Bernard gets goosebumps 

Before I start the review I shall digress a little. A strange phenomenon often occurs when I listen to some music for the first time and I also often get it at live shows; I find that some tracks or pieces of performance cause a tingle on the back of my neck and goosebumps on my arms (I read an article recently that suggested this might be down to ‘special’ brain activity, whatever that means).

A year or so ago I reviewed Idelwar’s previous album ‘Impulse’ and gave it a perfect 10/10. The album got some air time on Planet Rock and off the back of that, they were invited to play at Planet Rockstock last December. I saw two shows on the tour and they proved beyond any doubt that they had the on-stage chops to back up what they had put on record.

So a year on and the new album has arrived and I can honestly say that the sense of anticipation as I was about to play it was only matched in recent years by the last couple of Clutch albums. I’ve kept in touch with the Band since they came over and I know how much they have put into the recording process. This an important release for them, so the one over-riding fear you have at such times that the new music will somehow disappoint was very real as I pressed play. So, the million dollar question, what’s it like?

A diminishing heartbeat opens proceedings before ‘Sullen Moon’ explodes from the speakers, its slow bluesy funk hiding just how heavy this song is. The solo when it arrives is a thing of beauty, starting with some slow Billy Gibbons licks before moving to Slash territory for it’s climax. It’s a great opening track but it pales into insignificance when ‘Break’ kicks in, the first of my hair raising moments during playback. A Monster Magnet riff and a rhythm track to match get the vote as my favourite track. It gets right into the subconscious from the first listen. Listen for the piece two thirds of the way through the song when the music stops and the riff kicks back in. It sounds even louder and dirtier when it does and the next 30 seconds is possibly the heaviest thing I’ve heard Idlewar play – brilliant stuff and I reached for the repeat button as soon as it finished. In a way it’s a shame I did because that delayed track 3 from playing. This is the single ‘Keep Your Word’ and again it’s really heavy but still melodic and bordering on singalong. After such a full-on opening salvo, the start of ‘Sing Loud’ is a little more subdued but any thoughts that they’ve taken their foot off the pedal are dispelled when the chorus kicks in; with its Rage Against The Machine riffing it’s monstrous.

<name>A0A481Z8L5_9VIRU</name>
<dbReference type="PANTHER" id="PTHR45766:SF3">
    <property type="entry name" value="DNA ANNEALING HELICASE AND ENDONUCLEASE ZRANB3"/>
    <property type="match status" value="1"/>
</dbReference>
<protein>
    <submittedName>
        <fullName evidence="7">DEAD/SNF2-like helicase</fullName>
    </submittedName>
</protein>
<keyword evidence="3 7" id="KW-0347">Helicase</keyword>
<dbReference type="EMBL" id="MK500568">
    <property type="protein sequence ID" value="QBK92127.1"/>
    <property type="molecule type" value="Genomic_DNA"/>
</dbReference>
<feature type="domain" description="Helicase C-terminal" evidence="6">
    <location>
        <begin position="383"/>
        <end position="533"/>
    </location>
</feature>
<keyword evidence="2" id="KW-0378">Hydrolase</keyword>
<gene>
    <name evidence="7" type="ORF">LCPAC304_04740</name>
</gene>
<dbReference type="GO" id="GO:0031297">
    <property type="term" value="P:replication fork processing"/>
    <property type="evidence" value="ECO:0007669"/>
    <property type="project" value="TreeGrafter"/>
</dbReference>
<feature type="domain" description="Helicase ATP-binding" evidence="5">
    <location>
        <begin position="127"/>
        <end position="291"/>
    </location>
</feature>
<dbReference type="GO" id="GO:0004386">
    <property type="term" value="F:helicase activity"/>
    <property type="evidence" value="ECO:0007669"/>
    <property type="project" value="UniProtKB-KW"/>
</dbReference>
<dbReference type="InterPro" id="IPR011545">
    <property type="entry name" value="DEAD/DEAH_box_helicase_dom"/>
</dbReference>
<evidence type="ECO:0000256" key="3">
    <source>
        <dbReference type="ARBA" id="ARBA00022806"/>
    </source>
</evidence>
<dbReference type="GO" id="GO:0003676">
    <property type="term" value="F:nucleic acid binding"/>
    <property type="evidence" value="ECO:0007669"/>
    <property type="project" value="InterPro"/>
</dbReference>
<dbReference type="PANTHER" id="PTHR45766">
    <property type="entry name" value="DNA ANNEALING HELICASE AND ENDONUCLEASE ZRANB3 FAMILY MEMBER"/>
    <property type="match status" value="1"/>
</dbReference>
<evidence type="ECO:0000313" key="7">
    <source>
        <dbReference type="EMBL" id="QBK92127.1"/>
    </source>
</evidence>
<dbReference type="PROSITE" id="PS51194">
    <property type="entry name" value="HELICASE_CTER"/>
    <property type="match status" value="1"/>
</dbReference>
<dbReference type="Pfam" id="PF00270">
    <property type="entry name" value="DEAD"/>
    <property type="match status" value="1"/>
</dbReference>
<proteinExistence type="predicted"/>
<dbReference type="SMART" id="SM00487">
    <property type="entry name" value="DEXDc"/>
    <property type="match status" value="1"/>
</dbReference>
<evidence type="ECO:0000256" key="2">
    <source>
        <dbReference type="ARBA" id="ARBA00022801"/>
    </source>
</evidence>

Drummer (and Producer) Pete Pagonis opens track 5 ‘Come To Save’ and this mid-tempo number has a swing and swagger like the best of Queens Of The Stone Age and ‘Hold On’ is more of the same. These two tracks have a bit more of an Alternative Rock feel about them and provide a little respite in the middle of the album. They still rock, just with a little less intensity. ‘Strain’ is in a similar vein but with an up-tempo riff that reminds me of Pearl Jam at their most abrasive.

These three songs almost lull the listener into a false sense of security as the next track ‘Panic’ is unbelievably heavy (more goosebumps!). With hints of Kyuss and Black Sabbath the track is immense. It’s a very close second for the best track here and some days it actually gets the vote hands down. The song has a real attitude and swagger in the way it sounds, it is just brilliant. ‘Caught’ has a thunderous Soundgarden feel to the music and James Blake delivers another of his impassioned vocal performances. The last minute of the song gets a Led Zeppelin riff and solo, full marks to Rick Graham for another top class job on this one. However they’re not finished yet as ‘Hang’ just demands maximum volume with a crunching riff that wouldn’t be out of place on a Mastodon album. The Coup de Grace is closer ‘You’re Gone’. It’s actually the closest they come to a slow song (I can’t use the word ballad for something this heavy) and features more blues based riffs and a somewhat low-key verse before the chorus delivers the fireworks. The song is so intense and powerful that the silence when it finishes seems loud in itself. The song is a perfect album closer and is sure to be a highlight on stage.

I’m aware that throughout this review I’ve name-checked many other bands. Please don’t think that the album is a collection of songs plagiarising other bands styles. Their influences are clear for all to hear but the overall sound is all Idlewar.  It’s fresh and contemporary whilst tipping its hat to the Bands that have gone before.

So to answer the initial question, this album is immense. It’s heavy in a way few rock albums are these days. This is due in no small part to the outstanding production and mixing, which is loud and aggressive but still manages to give space to both ends of the sonic spectrum. As for the musical performances; Pete Pagonis drums with a funk and swagger that suits the songs to a tee; James Blake’s singing goes from strength to strength and he is building a portfolio to suggest he is currently one of the best around at the moment. I am not qualified to comment on his bass playing but to my ears it all sounds great and he seems locked in solid with the drums.  Finally I would like to single out guitarist Rick Graham for a special mention. I feel that he has really opened up on this album and stamped his musical mark on the songs in a way that he didn’t previously. He plays with both economy and panache, none of the solos or riffs outstays their welcome but all hit the mark – top work.

So there it is, my record of the year. An album so heavy it should come with lifting instructions. Get a copy, turn it up as loud as possible and prepare for goosebumps.